Mushroom and celery
Dumpling and cod
Red deer with dill and ramson
Egg and cabbage
Sour dough and smoked cheese
Beetroot and cheese
Potato and ox heart
Pork and barbeque
José Dhondt, Champagne, France
The eight snacks or amuse-bouches were all beautifully presented. Due to shellfish allergy, we got red deer with cheese and dill and ramson, which inspired us to use more dill with red meat. This was served raw like carpaccio, which was an excellent choice.
The highlight was the beetroot and cheese, where we sensed that the chefs had had fun while thinking out new ways to use the local produce. Its presentation could have won a bake-off competition.
The champagne was a blancs de blancs. A mild and gentle flavour which suited the amuse-bouches.
Leek, strawberry, and dill
Galsgaard 2018, white wine, Denmark
A whole leek presented like a fish course, with pieces of leek and green strawberries inside it. The dish was perfectly executed, and it was a playful and fresh dish to begin with.
As the wine goes, we do wish that someone had the courage to dismiss Danish wine until it has reached a drinkable quality. This one was like drinking light apricot soda without the fizziness.
Sweetbread (thymus) with cucumber and nobilis (pinecone)
Schnaitmann 2017, Riesling, Germany
Normally, the main ingredient in this course would be lobster, and the taste of that would have been more dominant than the sweetbread was. We disagreed about this course. Christian thought that both the nobilis (pinecone leaves) and the sweetbread were flavourless, and he thought that the sweetbread’s texture was rubbery. Charlotte liked the apple taste of the nobilis as well as the taste and texture of the sweetbread. The wine was more acidic than sweet, which suited this course – no matter our disagreements.
Celery, butter milk, and lavender
Marche Bianco 2018, Terre Silvate, Italy
The wine had a hint of honeydew melon, and the balance between the wine and the baked celery with its slightly salted and dry buttermilk sauce was excellent. The hint of lavender was never overwhelming, and this dish was our favourite. It was so simple, still funny and well executed. If we should have had one of the courses twice, this would be our choice.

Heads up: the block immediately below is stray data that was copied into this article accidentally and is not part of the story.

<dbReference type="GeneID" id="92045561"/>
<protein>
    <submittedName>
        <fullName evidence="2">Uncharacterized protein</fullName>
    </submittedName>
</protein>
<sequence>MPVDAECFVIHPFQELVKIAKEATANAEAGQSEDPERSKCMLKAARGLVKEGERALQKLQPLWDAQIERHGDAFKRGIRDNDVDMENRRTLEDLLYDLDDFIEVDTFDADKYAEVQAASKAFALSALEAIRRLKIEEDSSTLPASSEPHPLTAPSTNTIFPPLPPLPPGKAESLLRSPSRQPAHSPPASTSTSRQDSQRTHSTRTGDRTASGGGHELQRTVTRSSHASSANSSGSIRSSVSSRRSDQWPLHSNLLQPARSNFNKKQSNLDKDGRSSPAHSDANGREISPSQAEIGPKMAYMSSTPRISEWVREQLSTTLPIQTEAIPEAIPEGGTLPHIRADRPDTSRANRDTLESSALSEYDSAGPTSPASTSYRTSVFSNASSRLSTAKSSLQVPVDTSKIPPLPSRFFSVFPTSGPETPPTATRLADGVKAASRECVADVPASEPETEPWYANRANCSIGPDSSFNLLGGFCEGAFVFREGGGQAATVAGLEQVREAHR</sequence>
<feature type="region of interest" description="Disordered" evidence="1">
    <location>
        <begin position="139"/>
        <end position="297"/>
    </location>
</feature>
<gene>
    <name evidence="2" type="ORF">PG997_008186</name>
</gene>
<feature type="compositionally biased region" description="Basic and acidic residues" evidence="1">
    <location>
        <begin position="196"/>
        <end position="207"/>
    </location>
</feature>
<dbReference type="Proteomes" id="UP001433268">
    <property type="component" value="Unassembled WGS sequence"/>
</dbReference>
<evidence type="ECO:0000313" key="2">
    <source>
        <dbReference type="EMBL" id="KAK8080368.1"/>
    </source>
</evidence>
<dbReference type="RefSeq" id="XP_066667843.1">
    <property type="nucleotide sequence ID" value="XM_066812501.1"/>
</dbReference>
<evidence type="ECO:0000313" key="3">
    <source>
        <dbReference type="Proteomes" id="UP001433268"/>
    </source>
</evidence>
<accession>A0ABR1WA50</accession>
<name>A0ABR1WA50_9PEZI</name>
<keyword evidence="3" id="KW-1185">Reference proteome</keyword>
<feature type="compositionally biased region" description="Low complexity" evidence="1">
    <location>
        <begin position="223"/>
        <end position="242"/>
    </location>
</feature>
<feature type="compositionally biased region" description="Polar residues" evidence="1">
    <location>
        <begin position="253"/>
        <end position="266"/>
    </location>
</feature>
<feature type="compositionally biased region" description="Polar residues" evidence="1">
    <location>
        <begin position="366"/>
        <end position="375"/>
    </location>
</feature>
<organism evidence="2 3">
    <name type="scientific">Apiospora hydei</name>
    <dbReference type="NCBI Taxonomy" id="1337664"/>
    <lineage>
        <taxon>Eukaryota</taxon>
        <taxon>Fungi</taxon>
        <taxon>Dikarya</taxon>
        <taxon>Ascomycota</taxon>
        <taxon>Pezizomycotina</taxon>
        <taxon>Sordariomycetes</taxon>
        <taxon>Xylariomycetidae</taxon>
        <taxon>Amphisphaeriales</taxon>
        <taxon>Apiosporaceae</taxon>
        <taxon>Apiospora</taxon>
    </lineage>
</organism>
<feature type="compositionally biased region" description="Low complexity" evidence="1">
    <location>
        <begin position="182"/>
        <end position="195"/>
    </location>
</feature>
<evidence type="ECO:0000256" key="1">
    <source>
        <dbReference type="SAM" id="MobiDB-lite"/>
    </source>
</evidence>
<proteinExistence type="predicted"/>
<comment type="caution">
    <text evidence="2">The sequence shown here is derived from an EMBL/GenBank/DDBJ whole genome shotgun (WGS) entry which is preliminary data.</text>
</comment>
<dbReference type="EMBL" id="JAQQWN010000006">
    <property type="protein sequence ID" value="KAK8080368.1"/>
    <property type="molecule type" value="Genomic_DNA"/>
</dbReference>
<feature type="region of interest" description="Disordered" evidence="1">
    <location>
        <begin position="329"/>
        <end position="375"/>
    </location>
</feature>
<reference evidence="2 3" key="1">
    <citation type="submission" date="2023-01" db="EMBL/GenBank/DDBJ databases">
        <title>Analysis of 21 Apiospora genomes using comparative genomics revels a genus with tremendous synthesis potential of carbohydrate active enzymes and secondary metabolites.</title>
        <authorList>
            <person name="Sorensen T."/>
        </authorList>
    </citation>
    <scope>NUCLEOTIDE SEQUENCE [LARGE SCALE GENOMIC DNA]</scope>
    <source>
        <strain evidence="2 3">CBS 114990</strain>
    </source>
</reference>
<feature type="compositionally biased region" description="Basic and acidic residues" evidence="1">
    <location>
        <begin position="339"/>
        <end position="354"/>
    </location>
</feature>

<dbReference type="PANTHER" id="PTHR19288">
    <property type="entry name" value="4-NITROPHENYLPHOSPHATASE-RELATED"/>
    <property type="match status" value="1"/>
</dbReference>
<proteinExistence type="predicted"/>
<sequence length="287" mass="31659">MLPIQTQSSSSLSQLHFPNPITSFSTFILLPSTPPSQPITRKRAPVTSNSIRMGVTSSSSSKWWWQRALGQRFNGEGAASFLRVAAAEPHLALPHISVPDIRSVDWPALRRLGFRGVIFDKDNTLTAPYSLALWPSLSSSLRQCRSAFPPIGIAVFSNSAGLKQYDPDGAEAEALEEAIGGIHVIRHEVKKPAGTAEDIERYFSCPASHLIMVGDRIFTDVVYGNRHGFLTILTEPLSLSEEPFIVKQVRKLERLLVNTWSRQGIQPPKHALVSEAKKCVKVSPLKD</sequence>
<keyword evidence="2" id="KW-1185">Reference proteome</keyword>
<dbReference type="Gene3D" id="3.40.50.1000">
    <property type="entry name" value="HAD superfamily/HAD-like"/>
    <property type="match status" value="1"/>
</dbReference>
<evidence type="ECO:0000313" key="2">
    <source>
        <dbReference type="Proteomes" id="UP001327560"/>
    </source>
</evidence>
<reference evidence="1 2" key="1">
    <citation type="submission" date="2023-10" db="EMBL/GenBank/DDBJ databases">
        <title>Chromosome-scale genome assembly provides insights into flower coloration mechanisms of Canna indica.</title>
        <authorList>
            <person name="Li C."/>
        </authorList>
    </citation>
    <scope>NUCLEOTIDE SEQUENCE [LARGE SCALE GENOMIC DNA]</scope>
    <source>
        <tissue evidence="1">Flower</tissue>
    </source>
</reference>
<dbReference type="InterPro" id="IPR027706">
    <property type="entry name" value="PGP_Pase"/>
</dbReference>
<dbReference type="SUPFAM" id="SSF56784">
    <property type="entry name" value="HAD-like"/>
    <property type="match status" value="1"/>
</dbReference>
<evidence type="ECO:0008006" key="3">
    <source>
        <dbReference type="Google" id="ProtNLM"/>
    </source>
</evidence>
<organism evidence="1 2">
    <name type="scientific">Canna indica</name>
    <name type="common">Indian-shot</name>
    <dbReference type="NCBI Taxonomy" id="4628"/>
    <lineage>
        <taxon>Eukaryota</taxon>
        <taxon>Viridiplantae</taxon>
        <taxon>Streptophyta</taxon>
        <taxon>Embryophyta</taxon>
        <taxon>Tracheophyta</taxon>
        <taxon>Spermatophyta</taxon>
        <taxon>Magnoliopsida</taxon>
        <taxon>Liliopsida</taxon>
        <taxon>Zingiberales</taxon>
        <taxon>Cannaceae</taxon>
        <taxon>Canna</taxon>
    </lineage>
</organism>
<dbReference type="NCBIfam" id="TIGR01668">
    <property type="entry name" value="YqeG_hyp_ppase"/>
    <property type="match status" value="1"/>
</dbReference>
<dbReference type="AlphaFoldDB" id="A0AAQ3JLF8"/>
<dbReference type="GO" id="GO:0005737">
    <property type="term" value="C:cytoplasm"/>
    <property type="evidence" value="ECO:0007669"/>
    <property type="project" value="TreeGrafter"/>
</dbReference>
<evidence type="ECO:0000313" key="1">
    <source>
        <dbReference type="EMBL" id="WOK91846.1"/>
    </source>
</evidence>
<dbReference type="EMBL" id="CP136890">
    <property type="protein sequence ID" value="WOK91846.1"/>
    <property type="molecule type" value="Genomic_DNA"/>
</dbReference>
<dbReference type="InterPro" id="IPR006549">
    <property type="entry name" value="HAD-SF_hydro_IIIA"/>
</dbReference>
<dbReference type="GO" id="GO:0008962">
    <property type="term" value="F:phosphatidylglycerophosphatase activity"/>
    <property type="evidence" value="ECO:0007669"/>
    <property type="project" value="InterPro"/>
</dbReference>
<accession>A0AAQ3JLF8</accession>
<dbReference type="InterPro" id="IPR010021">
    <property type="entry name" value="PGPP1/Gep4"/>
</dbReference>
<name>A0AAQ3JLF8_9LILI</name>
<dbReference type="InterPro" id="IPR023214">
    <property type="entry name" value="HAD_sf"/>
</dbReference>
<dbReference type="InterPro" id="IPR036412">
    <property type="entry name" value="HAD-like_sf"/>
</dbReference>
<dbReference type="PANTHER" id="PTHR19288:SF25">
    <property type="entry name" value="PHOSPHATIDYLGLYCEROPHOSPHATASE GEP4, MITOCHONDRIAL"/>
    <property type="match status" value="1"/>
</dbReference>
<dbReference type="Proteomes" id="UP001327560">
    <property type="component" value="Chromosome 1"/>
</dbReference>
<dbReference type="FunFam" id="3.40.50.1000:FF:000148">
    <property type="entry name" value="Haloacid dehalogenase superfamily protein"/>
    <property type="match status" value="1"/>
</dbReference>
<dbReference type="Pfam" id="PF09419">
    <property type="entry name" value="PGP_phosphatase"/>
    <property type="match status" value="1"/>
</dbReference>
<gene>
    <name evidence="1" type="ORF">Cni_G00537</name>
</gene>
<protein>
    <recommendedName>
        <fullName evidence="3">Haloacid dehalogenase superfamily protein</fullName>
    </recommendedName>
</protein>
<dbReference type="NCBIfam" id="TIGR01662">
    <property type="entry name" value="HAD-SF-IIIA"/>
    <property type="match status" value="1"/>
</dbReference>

Cod, Jerusalem artichoke, and honey
Johannes Zillinger, Burgland, 2016 (10 %), 2017 (10 %), 2018 (80 %)
The wine was sweet and flavoury, and its taste of honey served the cod well. The cod, however, had just had 10-20 seconds too much before serving – and we do know that this particular fish is a tricky one! Otherwise, the dish was well prepared, and the flavours served the slightly acidic wine. The quenelle with hemp seeds and crab apples was very delicious; and contrasted the white cod beautifully.
Onion, ramson, and liver
Roussillon, Domaine Armaget, Cuvée Lulu, rosé, 2017
This course was exactly what the menu said: An onion. It was served in a chicken liver sauce and seasoned with ramson. It was a light dish with lots of umami, and the wine combination was perfect.
Venison, elderberries, and dill
Fond Cyprès, Syrah de la Pinelle, 2017, France
The waiter announced that the venison would be served very rare – bleu. We love our meat this way, and nothing else would have fitted this dish. It needed a pinch of salt to enhance the venison, and the waiter got that for us. The venison was the centre piece, and there was nothing else to it apart from the dill, the berries, and the sauce. Nothing else. Simple and delicious with a wonderful wine, which had the smell and taste of a powerful Pinot Noir.
Sea buckthorn with cream and beetroot
Seehof 2018, Fass 10, Riesling, Germany
The wine tasted of mild passion fruit, and it complemented the dessert excellently. The ice cream with sea buckthorn was delicious, and so was the beetroot sauce. However, the liquorice notes became too dominant if you didn’t hold back on the beetroot sauce.
Jerusalem artichoke with barley and hazelnut
Chateau Barouillet, Montazar 2017, Bordeaux, France
This ice cream made from Jerusalem artichokes had a wonderful structure, and the fresh hazelnuts and barleys contrasted its earthly flavours beautifully. The wine contrasted very well.
Coffee and sweets
Pumpkin and woodruff
Ice cream cake with meringue
Swiss roll with strawberry
After the full menu we decided to finish the evening with the finishing touches, and they certainly lived up to the expectations. Beautifully plated cakes were placed before us, and even after 16 servings, we enjoyed them.
The chefs had managed to structure a full menu well, with suitable sized portions, and we were happy that we had chosen the more advanced and experimental wine menu instead of the more expensive and safer choices. Many wines were biodynamic, and even though some of the producers still have a long way to travel (hence the Danish experience), we enjoyed being presented for something different. A small hiccup: All the wine was stored at 17°C, and it was a couple of degrees too warm for our taste.
Our waiter was charming and smiling, and he told us that he was a trained chef, too. This educational combination really shone through, and it was evident that he knew what he was serving. We enjoyed this dialogue.
All in all, Domestic’s Michelin star is solid and well-deserved. This was our second visit to the restaurant, and definitely not our last.